“Are you married? Do you intend to have children soon?” These were the exact questions Jeraldine Phneah faced during an HR phone interview with a leading local startup last year.
While the questions were not overtly offensive, it was against the Tripartite Guidelines on Fair Employment Practices. In Singapore, it is illegal to ask questions during a job interview about religion, age, race, political affiliation, and, yes, even plans to have children.
Unfortunately, this experience is a regular occurrence for many women. Incidents of gender discrimination have emerged in tech giants Google and Microsoft. Closer to home, a 2016 study revealed that 66% of women in the Singapore workforce experience unfair treatment at work.
Phneah is no stranger to gender discrimination. As a local blogger who writes about finance and current affairs topics, she’s been exposed to critical comments from naysayers and has learned to let them slide. In her full-time technology sales role within a large technology multi-national, she’s also had to battle misconceptions about women in tech and challenge herself in a male-dominated environment.
Equality in work and life
As part of Singapore’s Smart Nation push, the government has called for more women to pursue careers in science, technology, engineering, and mathematics (STEM). Fewer women are enrolling in IT courses, dropping from 39% in 2007 to 36% in 2016.
While not trained in STEM, 27-year-old Phneah found herself in the tech industry and is currently enjoying her work. But she believes that to improve women’s lives at work, gender expectations at home need to change too. She grew up in a dual-income household, where both her parents shared housework and caregiver duties equally.
“Give men the same childcare benefits as women. Equality at work has to be matched with equality at home,” said Phneah. “This would not only help fathers realise their parenting aspirations but also benefit women by reducing discrimination against hiring them.”
From current affairs to personal finance blogger
On her own personal finance blog which she started in 2015, Phneah shares budgeting templates with readers, her own tips to save on HDB renovations, as well as personal hacks on how she keeps her utilities bill under $50 (she’s even gone as far as installing solar panels at home to save on electricity bills!).
Phneah is also inspired by the stories of other Singaporeans living in the heartlands. After hearing stories about ageism in the workforce, she managed to save $100,000 in 3.5 years to protect herself from retrenchment in the future.
“Writing about personal finance is my way of paying it forward and helping others like myself,” Phneah said. “I don’t claim to be an expert in this field but I hope that by sharing my experience, I can support those who are going through what I did.”
The true value of money means having the options and security to do the things you want, says Phneah.
“When you have enough savings, you can quit a job you don’t like or stop tolerating a verbally abusive boss. You have the option to not work for a few months and think about where you want to go next,” she said. “When you have enough savings, (…) you can leave a bad relationship because you are not financially dependent on that person.”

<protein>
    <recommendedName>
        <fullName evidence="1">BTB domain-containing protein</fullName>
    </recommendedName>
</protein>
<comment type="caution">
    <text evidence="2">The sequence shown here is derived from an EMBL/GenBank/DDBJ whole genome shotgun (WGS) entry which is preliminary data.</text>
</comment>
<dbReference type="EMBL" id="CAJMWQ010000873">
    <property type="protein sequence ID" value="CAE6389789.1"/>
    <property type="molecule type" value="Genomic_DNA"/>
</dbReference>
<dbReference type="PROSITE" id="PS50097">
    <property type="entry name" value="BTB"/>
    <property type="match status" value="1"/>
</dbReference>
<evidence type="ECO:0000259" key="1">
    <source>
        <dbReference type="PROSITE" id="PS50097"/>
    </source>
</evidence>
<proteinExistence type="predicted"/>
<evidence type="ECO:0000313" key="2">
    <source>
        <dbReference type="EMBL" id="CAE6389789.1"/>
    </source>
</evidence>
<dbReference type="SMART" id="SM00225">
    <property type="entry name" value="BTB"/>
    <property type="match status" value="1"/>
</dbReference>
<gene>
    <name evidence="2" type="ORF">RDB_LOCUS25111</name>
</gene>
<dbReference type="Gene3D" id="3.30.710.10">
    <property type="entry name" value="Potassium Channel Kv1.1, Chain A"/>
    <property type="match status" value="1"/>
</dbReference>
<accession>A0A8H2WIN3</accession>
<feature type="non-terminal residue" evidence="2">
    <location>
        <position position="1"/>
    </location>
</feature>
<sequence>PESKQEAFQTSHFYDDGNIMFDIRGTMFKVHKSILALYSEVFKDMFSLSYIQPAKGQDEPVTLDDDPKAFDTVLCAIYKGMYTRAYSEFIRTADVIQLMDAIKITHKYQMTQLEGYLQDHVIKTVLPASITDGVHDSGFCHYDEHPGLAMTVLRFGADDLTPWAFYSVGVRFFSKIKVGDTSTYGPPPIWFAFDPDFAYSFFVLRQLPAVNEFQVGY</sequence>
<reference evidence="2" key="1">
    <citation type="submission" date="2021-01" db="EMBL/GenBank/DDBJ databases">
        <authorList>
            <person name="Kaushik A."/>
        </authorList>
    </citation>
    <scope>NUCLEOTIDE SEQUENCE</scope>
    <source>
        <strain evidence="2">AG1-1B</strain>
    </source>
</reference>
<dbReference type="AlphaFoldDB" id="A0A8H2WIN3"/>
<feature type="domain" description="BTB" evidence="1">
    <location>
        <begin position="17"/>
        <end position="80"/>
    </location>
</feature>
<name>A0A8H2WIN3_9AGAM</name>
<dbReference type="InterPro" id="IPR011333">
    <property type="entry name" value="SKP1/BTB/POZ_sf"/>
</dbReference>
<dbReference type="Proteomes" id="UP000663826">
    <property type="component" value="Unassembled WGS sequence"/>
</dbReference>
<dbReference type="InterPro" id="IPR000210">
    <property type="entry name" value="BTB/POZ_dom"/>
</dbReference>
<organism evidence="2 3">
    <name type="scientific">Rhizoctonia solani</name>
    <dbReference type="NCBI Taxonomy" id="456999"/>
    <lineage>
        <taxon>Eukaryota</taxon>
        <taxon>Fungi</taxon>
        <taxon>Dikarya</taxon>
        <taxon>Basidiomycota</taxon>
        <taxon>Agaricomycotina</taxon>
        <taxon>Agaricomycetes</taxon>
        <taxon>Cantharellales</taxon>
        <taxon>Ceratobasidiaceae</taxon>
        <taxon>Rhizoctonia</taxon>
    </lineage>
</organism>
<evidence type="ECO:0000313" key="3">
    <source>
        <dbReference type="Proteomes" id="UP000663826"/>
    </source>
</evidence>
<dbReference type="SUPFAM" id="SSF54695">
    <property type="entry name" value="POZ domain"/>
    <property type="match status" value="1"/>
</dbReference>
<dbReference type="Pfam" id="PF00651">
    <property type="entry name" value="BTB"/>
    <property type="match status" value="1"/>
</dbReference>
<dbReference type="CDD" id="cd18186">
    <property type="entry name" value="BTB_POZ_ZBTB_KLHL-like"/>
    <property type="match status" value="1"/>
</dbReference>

On speaking her mind
Jeraldine Phneah travels to Xiamen with her grandfather to learn about her roots.
During our interview, her candid demeanour stood out as she shared lessons learnt from trying to spark debate to effect social change. Some of the topics she has openly discussed include – the importance of dialects in Singapore, suggestions on how to better engage the middle-ground Singaporean, and the need to be mindful about plastic bag usage.
While she stands firm and is very frank about her beliefs, she draws a clear distinction between being assertive and aggressive.
“The world needs more people who do and less who talk. Calling people out in public and arguing on social media does little to help a cause,” said Phneah, who has been the victim of cyberbullying.
“For most cases, it just gives them a bad impression of what you’re fighting for, making them disengage or hold on tighter to what they believe in.”
Jeraldine Phneah helping out at a monthly food distribution session in Bedok North
Phneah has since focused more on voluntary grassroots work like weekly house visits and monthly food distribution programmes for lower-income residents in Bedok.
Ultimately, Phneah advocates against imposing your views on others. Instead, aspiring changemakers should lead by example– one step at a time, including follow-up actions instead of just engaging in online forums.
The best advice she’s ever received?
“Be humble, your success is what other people give to you. Focus on building relationships. Helping others is also helping yourself.”
Read these next:
‘Asian Women Need To Start Investing And Stop Thinking Of All Debt As Bad’
3 Kids, 2 Businesses, 1 Book: There’s Just No Stopping Michelle Hon
I Gave Up on Myself, I Hated My Body, and Felt I Was Going to be This Size Forever: Cheryl Tay
Singapore Girl Boss Breaks Barriers to Start All-Female Digital Marketing Agency
Financial Planning for Women: 4 Things to Do Right Now for Better Financial Health